The old ferry Akraborg docks in the berth now occupied by its replacement Sæbjörg, donated by the Icelandic Government to the Icelandic Maritime Safety and Survival Training Centre, or ICE-SAR (Slysavarnafélagið Landsbjörg). The ferry between Akranes and Reykjavík retired in 1998 due to the opening of the Hvalfjörður Tunnel (Hvalfjarðargöng). Alongside the berth today you will see the Harpa Concert Hall and Conference Centre, designed by the Danish firm Henning Larsen Architects in co-operation with the Danish-Icelandic artist Olafur Eliasson, which opened in 2011.
Stewart drives onto Geirsgata passing the site of the Reykjavík Harbour Railway. There is no public rail network in Iceland but this narrow gauge railway operated specifically for the construction of the harbour breakwaters. Two engines were purchased from Denmark, Pionér (Pioneer) and Minør (Miner), which were in daily use until 1917, and were operated until 1928.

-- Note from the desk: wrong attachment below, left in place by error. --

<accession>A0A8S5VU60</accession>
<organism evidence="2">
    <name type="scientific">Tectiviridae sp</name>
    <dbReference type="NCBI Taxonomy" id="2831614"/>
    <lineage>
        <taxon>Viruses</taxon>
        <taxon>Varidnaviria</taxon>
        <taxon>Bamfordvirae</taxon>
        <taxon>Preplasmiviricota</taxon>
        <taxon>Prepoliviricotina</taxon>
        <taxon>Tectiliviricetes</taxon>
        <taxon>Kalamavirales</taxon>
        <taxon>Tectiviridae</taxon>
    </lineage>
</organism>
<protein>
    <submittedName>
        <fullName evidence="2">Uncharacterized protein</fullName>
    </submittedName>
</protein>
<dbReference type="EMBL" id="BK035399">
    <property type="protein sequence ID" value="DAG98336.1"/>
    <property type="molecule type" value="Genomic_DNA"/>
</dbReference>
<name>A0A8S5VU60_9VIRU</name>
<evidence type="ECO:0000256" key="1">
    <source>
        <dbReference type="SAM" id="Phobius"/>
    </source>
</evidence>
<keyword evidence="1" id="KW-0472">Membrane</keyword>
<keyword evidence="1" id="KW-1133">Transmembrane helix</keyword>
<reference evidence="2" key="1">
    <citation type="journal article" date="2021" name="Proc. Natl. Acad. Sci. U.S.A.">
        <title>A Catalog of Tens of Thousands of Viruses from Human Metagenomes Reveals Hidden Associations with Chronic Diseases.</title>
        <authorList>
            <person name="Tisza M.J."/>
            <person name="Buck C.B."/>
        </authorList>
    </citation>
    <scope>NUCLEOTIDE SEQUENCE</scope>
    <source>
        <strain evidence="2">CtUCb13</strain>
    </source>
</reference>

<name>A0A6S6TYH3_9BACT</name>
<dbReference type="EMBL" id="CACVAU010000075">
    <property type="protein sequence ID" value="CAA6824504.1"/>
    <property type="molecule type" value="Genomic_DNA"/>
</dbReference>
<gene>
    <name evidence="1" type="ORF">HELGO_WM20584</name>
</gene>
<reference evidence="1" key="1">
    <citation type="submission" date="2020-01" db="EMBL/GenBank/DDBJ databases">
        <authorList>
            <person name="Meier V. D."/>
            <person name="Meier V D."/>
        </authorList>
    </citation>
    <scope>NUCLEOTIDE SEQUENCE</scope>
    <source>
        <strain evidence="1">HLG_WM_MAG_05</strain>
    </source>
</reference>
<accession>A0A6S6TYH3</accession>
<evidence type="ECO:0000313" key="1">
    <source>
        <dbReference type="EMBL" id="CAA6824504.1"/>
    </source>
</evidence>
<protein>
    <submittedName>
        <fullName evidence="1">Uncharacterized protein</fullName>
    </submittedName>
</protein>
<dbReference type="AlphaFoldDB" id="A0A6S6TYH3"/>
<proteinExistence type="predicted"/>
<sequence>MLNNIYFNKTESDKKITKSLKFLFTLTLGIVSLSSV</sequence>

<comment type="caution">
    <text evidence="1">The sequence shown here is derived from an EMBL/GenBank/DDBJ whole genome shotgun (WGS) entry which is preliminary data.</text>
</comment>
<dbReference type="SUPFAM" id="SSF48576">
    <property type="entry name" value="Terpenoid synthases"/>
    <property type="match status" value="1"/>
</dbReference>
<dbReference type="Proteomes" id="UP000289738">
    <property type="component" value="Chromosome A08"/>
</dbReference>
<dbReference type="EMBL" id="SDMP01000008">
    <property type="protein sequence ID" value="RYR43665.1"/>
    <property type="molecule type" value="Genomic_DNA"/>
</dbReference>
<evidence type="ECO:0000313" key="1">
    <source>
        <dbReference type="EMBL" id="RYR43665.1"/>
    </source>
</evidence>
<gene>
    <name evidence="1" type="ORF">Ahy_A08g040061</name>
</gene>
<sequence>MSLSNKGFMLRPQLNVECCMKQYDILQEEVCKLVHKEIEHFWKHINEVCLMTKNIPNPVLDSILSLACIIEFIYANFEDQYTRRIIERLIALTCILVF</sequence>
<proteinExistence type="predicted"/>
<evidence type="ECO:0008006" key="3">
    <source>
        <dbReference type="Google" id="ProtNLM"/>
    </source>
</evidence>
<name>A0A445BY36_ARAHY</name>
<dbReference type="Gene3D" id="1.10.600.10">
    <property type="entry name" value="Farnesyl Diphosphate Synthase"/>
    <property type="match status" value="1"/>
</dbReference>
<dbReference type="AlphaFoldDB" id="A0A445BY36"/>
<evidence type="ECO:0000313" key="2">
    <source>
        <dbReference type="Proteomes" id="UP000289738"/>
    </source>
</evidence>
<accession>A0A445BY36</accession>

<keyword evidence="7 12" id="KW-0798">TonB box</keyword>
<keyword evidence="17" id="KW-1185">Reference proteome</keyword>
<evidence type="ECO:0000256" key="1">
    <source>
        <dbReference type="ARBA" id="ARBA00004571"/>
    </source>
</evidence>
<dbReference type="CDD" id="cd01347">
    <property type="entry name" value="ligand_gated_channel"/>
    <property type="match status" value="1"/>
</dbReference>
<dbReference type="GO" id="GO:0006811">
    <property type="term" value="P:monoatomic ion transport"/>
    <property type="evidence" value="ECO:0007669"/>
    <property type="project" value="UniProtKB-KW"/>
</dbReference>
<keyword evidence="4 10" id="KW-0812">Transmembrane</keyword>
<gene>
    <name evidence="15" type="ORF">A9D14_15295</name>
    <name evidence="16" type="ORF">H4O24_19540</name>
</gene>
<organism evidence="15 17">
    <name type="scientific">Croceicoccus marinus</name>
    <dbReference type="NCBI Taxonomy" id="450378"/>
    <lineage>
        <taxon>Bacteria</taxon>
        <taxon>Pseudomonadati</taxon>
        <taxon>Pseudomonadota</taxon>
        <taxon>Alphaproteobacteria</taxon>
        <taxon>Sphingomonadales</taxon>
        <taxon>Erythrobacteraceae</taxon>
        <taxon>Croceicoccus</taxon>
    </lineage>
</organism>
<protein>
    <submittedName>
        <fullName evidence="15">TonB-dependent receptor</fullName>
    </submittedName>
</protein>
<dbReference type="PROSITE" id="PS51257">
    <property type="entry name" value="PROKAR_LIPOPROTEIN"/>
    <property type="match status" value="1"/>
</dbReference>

One section of track ran from Öskjuhlíð, at the time a quarry outside the city, now the site of the Perlan building. The other section of track led to Skólavörðuholt, at the time another quarry, now the site of a residential area at the foot of the Hallgrímskirkja church.
Though the tracks have been removed and the railway decommissioned it is still possible to see the engines. Pionér is on display at the Reykjavík City Árbær open-air museum and Minør can seen at the Reykjavík harbour. 
Stewart turns into Suðurbugt and enters the harbour complex driving along Ægisgarður until he leaves his car and boards the trawlers, where the fight ensues. More can be read about the vessels here.
Images © BBC Scotland, © The Bagley Brief, © 2012 Google.
1. Iceland Review Online (2011). ‘Futuristic Railway of Iceland? (KH) [online]. URL [Accessed Jan. 1st 2015]